Do you want your practice to run smoothly with a happy work environment? Of course! Let’s talk about anticipating needs. This can happen on many fronts.

Staff, anticipate the needs of the providers.

If you’ve worked in a medical practice very long, you know what doctors want. Patients roomed expediently. All records/results in chart or EMR before they step in the door. Try to do everything in your power to set the provider up for success. If the provider is running behind, manage expectations for the patients so that they will be more forgiving with the provider.

Staff, anticipate the needs of the patients.

Proactively address common questions that come up. See if they are close to needing refills on anything. Give them informational handouts and resources for medications and ailments. Take the questions that are repeatedly asked and put them on the website, use them as hand-outs, and share them on social media. Generally, patients don’t want to bug the practice. So, making answers easy to find is appreciated.

Managers, anticipate the needs of staff.

If you know it’s going to be a busy day, arrange your schedule so you can jump in and help the clinical staff. Start talking about the end of year vacations in January so that you can plan appropriately. If you know the staff is anxious about a new team member a new process anything like that proactively talk to them to see what you can do to ease their concerns related to training Setting up different or better processes or even just opening a dialogue.

Providers, anticipate the needs of patients.

This is probably the most important one. And I can honestly say in my personal life I’ve seen providers that do this incredibly well and I’ve seen providers that literally dodge it. The first is to be considerate of time. Some patients want you to spend a lot of time with them to feel like they got what they needed. Some patients want to be in and out of your office quickly. You weren’t a mind reader you’re a doctor. It’s not your job to know each of these but when you know that a patient takes longer than normal schedule extra time for them so they don’t feel rushed. Or make sure that one of your other staff spends a lot of time with them on the intake so they feel like they got more time. If it’s a patient that you know likes a quick in and out, try to be on time as much as you can and be friendly but save the Smalltalk. Also, can we mention this under staff? While the patients in your office always check on refills. It’s easier for the patient and it’s easier for your staff. Also if you know that you are going to be delivering news is going to have a lot of follow-up questions be ready for this ready in the sense of time ready in the sense of resources. Maybe it’s having handouts ready. Maybe it’s having another support staff member like a nutritionist or nurse available to answer questions. Also, I find follow up outreach calls can do a ton here. Taking the time to check in on a patient the day after they’ve been seen in your office can aluminate emergency phone calls later. If they were coming from another doctor’s office, do you everything you can to get records ahead of time. I strongly recommend having the patient fill out a release form in the office actually get the records. I don’t have a problem per se with putting it off on the patient to get records but sometimes it is difficult. Sometimes Office his gift patience a hard time. And honestly, if I’m paying you money for something I expect you to do the work. Can you recommend any treatment that’s going to cost more than a nominal amount, be prepared to talk pricing or have a staff member that will be available to talk pricing?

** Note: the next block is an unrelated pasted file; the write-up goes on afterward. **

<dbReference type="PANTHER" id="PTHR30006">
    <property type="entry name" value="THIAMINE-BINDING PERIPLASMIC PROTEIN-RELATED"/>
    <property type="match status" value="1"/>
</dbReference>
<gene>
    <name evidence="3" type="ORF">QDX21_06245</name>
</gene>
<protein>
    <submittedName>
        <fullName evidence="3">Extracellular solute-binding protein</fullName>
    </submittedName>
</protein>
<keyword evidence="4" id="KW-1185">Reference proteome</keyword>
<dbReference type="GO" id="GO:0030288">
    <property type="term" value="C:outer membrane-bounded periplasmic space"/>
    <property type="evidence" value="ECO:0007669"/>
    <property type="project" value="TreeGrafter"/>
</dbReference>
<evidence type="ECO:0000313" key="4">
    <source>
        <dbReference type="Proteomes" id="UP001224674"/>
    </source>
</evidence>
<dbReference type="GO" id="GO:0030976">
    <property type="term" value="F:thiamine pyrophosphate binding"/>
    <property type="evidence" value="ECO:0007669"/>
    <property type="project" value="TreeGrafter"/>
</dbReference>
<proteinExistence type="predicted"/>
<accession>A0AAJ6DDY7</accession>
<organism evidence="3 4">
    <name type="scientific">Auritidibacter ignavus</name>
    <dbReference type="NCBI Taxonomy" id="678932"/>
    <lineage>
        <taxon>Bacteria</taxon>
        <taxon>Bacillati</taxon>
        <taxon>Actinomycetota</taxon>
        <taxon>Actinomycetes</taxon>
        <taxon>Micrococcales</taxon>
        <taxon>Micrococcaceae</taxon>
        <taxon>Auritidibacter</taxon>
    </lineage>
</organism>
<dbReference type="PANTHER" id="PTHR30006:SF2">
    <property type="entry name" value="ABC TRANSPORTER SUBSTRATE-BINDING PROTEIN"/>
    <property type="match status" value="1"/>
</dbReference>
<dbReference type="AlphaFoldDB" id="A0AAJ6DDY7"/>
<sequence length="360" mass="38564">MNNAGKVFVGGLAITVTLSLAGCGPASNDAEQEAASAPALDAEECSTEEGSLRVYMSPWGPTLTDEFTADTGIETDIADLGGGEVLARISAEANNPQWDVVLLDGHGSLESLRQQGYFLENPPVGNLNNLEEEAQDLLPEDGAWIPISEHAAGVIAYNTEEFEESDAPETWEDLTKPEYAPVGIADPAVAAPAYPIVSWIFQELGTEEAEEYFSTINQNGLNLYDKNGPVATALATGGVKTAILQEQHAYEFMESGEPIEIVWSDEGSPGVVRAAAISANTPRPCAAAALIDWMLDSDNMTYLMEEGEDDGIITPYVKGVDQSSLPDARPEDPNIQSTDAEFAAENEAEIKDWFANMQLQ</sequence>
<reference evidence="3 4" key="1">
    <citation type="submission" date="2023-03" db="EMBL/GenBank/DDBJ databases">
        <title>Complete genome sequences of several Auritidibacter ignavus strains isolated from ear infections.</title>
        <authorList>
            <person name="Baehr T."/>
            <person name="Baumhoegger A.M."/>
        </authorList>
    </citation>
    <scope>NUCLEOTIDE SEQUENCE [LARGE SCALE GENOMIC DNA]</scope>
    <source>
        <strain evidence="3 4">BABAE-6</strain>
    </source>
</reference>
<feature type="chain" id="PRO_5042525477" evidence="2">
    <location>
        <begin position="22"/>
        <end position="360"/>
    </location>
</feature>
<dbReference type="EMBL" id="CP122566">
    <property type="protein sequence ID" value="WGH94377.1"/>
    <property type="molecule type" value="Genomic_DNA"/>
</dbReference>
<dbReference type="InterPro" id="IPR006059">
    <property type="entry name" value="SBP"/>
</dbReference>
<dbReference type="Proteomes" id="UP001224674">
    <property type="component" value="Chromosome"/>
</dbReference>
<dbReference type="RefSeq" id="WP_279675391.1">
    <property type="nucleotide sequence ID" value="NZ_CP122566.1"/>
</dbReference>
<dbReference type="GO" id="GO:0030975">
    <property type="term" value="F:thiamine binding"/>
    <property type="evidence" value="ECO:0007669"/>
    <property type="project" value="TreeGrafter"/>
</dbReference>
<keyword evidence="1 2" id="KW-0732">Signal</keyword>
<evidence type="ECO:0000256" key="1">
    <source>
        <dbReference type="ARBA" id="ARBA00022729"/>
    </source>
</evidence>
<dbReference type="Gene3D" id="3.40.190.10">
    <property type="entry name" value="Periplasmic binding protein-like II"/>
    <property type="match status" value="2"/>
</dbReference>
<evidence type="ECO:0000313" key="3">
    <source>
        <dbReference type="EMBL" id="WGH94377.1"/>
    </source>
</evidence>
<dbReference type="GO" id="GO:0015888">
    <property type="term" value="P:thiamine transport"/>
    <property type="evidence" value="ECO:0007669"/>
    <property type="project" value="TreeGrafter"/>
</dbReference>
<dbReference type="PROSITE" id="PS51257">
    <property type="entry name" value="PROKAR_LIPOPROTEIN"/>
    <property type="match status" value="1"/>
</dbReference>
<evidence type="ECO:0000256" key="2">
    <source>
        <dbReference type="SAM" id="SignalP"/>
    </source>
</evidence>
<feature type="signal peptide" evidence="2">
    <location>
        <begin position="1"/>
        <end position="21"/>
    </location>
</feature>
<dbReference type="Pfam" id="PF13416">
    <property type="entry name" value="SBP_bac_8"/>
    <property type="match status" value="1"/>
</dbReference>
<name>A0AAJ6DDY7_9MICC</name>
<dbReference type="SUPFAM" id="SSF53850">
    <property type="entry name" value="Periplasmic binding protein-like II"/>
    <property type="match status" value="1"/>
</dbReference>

Patients want to be cared for. They come to the office to literally get care. As the patient they don’t wanna have to do the work to get the care. Sometimes I feel like when I go to a doctors office that they’re doing me a favor. And maybe they are. But I’m also doing them a favor by putting money in their pocket so that they can pay for their overhead. Let’s treat patients like their customers. Not like they are an inconvenience.